The problem mentioned above brings one to the next point of managing the company’s current situation. Boeing will need to alter its marketing approach to continue to appeal to its audiences. With the introduction of innovative technology that will allow preventing the disasters such as the ones that happened lately, the company should build its public image around the sense of safety and reliability (Paris and Romo). Thus, customers will be more eager toward purchasing Boing’s services and accepting the change in the organization’s value system and ethics.

Overall, Boeing will need to incorporate the actions associated with collaborating with, monitoring, and defending its stakeholders. Boeing should design the framework that will allow for collaboration between its employees and managers, as well as within the group of its shareholders. The monitoring function, in turn, should be enhanced in the production environment to maintain the quality of aircraft consistently high. Thus, Boeing will be able to elevate its current image and re-establish itself as a caring and innovative organization with high levels of passenger safety.

Conclusion

To address the change in the public image, which occurred after the infamous plane crashes that occurred lately, Boeing will have to make an effort to change its corporate policy and introduce the principles of continuous and unceasing improvement into its philosophy. Thus, the company will be able to change people’s perception of the organization’s image and the impression of how poorly the firm managed the public concern initially.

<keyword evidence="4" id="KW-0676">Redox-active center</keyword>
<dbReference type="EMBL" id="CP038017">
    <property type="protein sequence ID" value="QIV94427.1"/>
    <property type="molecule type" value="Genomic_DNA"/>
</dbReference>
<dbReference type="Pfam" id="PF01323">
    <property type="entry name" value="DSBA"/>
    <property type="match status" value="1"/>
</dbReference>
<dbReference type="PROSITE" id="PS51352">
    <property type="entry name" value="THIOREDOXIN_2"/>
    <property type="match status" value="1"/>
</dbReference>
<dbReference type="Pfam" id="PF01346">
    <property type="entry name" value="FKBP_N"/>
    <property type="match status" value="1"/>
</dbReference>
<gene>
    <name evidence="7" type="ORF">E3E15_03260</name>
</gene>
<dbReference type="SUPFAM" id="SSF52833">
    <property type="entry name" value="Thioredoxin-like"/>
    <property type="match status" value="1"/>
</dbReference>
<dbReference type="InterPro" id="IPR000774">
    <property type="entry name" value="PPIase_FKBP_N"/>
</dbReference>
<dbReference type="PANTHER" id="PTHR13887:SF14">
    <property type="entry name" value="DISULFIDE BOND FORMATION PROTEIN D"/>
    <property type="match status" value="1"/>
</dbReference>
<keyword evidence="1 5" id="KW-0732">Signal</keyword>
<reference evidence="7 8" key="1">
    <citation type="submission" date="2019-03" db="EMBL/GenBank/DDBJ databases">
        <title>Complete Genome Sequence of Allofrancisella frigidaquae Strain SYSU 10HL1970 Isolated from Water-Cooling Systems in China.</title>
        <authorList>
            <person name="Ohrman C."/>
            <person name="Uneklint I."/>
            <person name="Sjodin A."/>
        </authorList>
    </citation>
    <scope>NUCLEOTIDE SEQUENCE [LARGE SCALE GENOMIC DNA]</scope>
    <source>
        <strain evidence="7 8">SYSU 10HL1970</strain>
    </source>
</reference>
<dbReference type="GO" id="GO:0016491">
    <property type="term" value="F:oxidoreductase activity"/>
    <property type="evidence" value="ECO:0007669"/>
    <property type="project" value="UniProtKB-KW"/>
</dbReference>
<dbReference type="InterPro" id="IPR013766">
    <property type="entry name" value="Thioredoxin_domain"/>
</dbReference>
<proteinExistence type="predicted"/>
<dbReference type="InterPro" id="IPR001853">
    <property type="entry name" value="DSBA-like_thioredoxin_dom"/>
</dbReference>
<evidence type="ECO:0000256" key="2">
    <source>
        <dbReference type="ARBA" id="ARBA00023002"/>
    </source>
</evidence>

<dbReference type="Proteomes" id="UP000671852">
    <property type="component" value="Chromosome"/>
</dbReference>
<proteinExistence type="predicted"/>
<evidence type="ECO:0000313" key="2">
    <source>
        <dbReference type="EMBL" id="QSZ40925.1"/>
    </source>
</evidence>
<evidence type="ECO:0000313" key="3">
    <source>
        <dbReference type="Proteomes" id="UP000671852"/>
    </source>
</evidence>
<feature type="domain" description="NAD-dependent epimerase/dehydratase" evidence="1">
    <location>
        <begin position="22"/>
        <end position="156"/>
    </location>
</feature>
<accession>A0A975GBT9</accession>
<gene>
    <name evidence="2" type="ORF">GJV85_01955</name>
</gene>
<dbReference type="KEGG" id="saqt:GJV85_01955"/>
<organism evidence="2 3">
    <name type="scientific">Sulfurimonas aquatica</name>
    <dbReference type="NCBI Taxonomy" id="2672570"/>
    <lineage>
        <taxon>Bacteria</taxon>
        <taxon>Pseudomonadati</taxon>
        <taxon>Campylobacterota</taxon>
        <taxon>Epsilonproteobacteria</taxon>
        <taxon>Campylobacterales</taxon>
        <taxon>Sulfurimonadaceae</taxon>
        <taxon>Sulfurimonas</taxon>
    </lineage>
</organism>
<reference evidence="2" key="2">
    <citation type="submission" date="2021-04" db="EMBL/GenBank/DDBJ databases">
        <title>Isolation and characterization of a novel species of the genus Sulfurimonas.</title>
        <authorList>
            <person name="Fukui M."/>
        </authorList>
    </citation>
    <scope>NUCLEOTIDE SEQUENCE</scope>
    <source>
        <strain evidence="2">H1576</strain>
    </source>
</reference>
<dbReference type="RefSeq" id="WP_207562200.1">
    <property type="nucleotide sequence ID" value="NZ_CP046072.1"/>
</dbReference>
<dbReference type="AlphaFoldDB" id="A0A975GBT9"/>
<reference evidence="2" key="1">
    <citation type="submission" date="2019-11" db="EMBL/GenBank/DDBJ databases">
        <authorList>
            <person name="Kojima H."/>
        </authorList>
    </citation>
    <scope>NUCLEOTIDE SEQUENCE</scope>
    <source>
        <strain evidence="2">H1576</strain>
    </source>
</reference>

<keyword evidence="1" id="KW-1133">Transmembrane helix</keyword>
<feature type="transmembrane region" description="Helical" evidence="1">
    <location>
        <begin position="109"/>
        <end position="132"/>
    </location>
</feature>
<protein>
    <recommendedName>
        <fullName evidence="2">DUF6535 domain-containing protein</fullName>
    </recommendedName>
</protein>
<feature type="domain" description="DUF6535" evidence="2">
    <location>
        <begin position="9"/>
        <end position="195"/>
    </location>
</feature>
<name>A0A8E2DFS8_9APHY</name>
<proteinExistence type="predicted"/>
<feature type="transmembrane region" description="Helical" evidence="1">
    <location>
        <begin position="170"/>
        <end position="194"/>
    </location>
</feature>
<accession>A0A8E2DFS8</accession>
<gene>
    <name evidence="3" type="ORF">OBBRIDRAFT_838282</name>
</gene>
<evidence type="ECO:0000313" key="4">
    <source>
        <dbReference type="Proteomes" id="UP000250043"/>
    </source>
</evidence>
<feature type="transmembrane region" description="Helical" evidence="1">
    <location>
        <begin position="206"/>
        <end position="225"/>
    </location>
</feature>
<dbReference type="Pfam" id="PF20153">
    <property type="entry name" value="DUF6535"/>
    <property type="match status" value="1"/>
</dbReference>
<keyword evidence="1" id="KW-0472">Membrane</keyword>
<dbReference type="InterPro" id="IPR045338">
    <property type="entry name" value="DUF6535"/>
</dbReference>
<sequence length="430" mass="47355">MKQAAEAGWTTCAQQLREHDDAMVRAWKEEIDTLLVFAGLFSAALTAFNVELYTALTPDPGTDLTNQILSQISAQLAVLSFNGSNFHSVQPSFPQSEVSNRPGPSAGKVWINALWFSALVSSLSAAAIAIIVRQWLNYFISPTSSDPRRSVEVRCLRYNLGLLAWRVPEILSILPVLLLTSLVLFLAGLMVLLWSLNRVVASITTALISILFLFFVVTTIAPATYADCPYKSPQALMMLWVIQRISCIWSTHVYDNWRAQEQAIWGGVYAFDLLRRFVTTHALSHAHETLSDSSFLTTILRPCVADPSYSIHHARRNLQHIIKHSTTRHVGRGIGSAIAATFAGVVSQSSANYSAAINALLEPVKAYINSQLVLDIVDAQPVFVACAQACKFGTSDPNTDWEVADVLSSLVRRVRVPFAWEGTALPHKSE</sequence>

By reconsidering its present-day framework for meeting stakeholders’ needs and treating its concerned partners, in general, Boeing will elevate itself regarding the current unfortunate position that it holds in the global market. As soon as the firm proves that it has taken the course for a major improvement, its perception of the global economy will change. The subsequent shift in the organization’s representation will entail a significant improvement in its overall performance, launching a series of positive changes. Thus, it is currently essential for the firm to reconsider its idea of its stakeholders and the role that they play in the company’s success and public perception.

Works Cited

Bacon, John, et al. “Boeing CEO Accepts Blame for Two Plane Crashes, Apologizes to Families of Victims: ‘We Own It’.” USA Today. 2019, Web.

Beech, Hannah, and Muktita Suhartono. “Lion Air Crash Families Say They Were Pressured to Sign No-Suit Deal.” The New York Times. 2019, Web.

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Gelles, David, et al. “Boeing Was ‘Go, Go, Go’ to Beat Airbus with the 737 Max.” The New York Times. 2019, Web.

Glanz, James, et al. “In Ethiopia Crash, Faulty Sensor on Boeing 737 Max Is Suspected.” The New York Times. 2019, Web.

Kaplan, Thomas. “After Boeing Crashes, Sharp Questions About Industry Regulating Itself.” The New York Times. 2019, Web.

Kitroeff, Natalie, and David Gelles. “Claims of Shoddy Production Draw Scrutiny to a Second Boeing Jet.” The New York Times. 2019, Web.

Meseret, Elias, and Yidnek Kirubel. “Airlines ground Boeing jet after plane crashes in Ethiopia.” AP News, Web.

Paris, Francesca, and Vanessa Romo. “Preliminary Crash Report Says Ethiopian Airlines Crew Complied With Procedures.” National Public Radio. 2019, Web.

Tabuchi, Hiroko, and David Gelles. “Doomed Boeing Jets Lacked 2 Safety Features That Company Sold Only as Extras.” The New York Times. 2019, Web.